Alternative Energy: Ushering the New Era of Corporate Governance?

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Over at the MoJo blog, David Corn highlights the symbolic statement President Obama made Tuesday afternoon when he signed the stimulus package into law at the Denver Museum of Nature and Science.

The museum draws its power from solar panels, installed by Namaste Solar Electric, a small, progressively minded company based in Boulder, Colo. But the most intriguing thing about Namaste isn’t that the president signed the stimulus package, which includes billions for renewable energy, under a roof lined with the company’s product.

What intrigues me most about Namaste is the business structure that governs the company: Namaste is employee-owned, with every employee given the chance to purchase a stake in ownership, and each owner receiving the same salary and power in decision-making.

Cynics might call it socialism masked as capitalism. But the company is about making money, and one benefit of giving everyone an equal stake—and salary—in the company is that the employee pool would by nature include only those most passionate about the company’s mission. The business model is exciting, and the fact that Namaste’s president, Blake Jones, was present at the signing shows the Obama Administration approves of the company’s mission. If the model catches on, it could transform the way renewable-energy start-ups govern themselves. But I do have two questions: Is there a point where too many employee-owners will bog down the decision-making process? And can those smaller companies sustain the growth the stimulus package, with its billions for the renewable-energy sector, will create?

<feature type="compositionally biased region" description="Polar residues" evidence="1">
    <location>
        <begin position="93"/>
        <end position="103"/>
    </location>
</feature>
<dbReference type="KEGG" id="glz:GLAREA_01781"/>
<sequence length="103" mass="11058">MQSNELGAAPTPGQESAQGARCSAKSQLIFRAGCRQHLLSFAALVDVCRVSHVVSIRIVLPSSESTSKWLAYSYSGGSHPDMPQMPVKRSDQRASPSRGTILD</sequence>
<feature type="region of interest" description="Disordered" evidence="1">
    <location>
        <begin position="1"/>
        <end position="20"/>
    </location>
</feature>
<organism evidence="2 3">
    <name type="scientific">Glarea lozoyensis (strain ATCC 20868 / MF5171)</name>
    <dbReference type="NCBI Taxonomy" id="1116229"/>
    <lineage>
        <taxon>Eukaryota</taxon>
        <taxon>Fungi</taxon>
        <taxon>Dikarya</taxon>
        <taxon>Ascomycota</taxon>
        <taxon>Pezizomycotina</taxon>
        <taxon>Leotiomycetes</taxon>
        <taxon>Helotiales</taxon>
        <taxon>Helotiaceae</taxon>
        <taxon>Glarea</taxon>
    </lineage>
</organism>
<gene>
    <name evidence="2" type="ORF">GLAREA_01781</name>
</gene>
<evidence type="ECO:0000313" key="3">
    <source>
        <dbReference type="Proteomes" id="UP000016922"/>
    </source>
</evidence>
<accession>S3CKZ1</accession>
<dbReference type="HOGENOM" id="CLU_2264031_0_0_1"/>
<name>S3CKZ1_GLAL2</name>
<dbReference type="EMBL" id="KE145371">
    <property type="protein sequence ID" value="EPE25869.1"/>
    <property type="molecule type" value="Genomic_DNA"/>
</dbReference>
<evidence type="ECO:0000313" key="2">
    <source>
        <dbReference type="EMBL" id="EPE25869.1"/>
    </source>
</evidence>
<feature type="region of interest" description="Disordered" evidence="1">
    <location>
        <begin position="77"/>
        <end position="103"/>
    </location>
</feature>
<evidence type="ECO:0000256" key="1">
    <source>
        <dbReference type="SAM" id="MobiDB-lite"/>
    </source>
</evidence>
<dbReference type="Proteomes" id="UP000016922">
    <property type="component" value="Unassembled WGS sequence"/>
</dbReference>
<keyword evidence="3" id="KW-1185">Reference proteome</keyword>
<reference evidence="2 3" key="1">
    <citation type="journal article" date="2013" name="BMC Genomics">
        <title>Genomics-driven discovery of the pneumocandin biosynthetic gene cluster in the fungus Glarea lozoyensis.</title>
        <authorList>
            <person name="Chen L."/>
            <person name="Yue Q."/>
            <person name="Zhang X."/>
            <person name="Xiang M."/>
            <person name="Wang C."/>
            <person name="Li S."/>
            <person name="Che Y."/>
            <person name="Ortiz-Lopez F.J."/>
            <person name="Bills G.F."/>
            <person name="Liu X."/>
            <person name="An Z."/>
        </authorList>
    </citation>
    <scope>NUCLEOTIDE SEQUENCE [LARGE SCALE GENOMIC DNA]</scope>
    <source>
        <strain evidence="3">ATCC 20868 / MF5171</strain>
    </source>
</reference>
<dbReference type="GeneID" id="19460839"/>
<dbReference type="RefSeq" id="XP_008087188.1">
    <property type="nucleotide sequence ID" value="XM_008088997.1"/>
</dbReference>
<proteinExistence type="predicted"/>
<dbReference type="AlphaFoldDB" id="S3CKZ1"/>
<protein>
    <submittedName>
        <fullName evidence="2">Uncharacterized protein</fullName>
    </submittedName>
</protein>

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IT'S NOT THAT WE'RE SCREWED WITHOUT TRUMP:

"It's that we're screwed with or without him if we can't show the public that what we do matters for the long term," writes Mother Jones CEO Monika Bauerlein as she kicks off our drive to raise $350,000 in donations from readers by July 17.

This is a big one for us. So, as we ask you to consider supporting our team's journalism, we thought we'd slow down and check in about where Mother Jones is and where we're going after the chaotic last several years. This comparatively slow moment is also an urgent one for Mother Jones: You can read more in "Slow News Is Good News," and if you're able to, please support our team's hard-hitting journalism and help us reach our big $350,000 goal with a donation today.

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